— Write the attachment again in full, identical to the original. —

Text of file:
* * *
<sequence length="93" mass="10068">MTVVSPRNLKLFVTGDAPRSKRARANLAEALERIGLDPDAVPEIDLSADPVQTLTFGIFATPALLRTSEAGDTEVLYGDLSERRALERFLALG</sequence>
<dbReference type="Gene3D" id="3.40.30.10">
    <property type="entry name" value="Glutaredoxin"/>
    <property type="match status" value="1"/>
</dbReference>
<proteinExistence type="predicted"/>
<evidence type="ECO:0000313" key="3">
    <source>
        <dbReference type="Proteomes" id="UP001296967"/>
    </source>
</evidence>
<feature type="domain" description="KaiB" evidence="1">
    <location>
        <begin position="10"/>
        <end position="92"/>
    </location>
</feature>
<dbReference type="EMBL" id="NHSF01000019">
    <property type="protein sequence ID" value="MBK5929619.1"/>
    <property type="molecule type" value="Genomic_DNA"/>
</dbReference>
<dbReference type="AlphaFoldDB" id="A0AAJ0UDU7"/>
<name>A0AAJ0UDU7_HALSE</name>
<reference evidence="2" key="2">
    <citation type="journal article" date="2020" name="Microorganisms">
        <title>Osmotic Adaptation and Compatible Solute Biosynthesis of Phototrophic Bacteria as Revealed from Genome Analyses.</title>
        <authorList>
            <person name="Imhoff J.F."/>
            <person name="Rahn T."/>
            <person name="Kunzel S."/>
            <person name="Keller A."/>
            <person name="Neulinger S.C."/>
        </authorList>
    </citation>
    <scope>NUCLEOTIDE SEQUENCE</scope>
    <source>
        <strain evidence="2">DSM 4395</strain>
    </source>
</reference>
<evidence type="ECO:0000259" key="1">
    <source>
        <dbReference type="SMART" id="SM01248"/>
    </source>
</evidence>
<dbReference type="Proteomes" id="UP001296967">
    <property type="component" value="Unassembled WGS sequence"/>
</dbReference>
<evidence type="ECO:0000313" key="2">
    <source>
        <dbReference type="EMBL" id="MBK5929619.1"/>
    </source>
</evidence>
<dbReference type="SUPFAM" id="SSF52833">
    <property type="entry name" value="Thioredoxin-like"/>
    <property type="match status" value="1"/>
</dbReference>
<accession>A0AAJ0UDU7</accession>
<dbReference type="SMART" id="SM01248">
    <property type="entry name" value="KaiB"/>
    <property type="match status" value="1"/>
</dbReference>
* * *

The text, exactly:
<sequence length="93" mass="10068">MTVVSPRNLKLFVTGDAPRSKRARANLAEALERIGLDPDAVPEIDLSADPVQTLTFGIFATPALLRTSEAGDTEVLYGDLSERRALERFLALG</sequence>
<dbReference type="Gene3D" id="3.40.30.10">
    <property type="entry name" value="Glutaredoxin"/>
    <property type="match status" value="1"/>
</dbReference>
<proteinExistence type="predicted"/>
<evidence type="ECO:0000313" key="3">
    <source>
        <dbReference type="Proteomes" id="UP001296967"/>
    </source>
</evidence>
<feature type="domain" description="KaiB" evidence="1">
    <location>
        <begin position="10"/>
        <end position="92"/>
    </location>
</feature>
<dbReference type="EMBL" id="NHSF01000019">
    <property type="protein sequence ID" value="MBK5929619.1"/>
    <property type="molecule type" value="Genomic_DNA"/>
</dbReference>
<dbReference type="AlphaFoldDB" id="A0AAJ0UDU7"/>
<name>A0AAJ0UDU7_HALSE</name>
<reference evidence="2" key="2">
    <citation type="journal article" date="2020" name="Microorganisms">
        <title>Osmotic Adaptation and Compatible Solute Biosynthesis of Phototrophic Bacteria as Revealed from Genome Analyses.</title>
        <authorList>
            <person name="Imhoff J.F."/>
            <person name="Rahn T."/>
            <person name="Kunzel S."/>
            <person name="Keller A."/>
            <person name="Neulinger S.C."/>
        </authorList>
    </citation>
    <scope>NUCLEOTIDE SEQUENCE</scope>
    <source>
        <strain evidence="2">DSM 4395</strain>
    </source>
</reference>
<evidence type="ECO:0000259" key="1">
    <source>
        <dbReference type="SMART" id="SM01248"/>
    </source>
</evidence>
<dbReference type="Proteomes" id="UP001296967">
    <property type="component" value="Unassembled WGS sequence"/>
</dbReference>
<evidence type="ECO:0000313" key="2">
    <source>
        <dbReference type="EMBL" id="MBK5929619.1"/>
    </source>
</evidence>
<dbReference type="SUPFAM" id="SSF52833">
    <property type="entry name" value="Thioredoxin-like"/>
    <property type="match status" value="1"/>
</dbReference>
<accession>A0AAJ0UDU7</accession>
<dbReference type="SMART" id="SM01248">
    <property type="entry name" value="KaiB"/>
    <property type="match status" value="1"/>
</dbReference>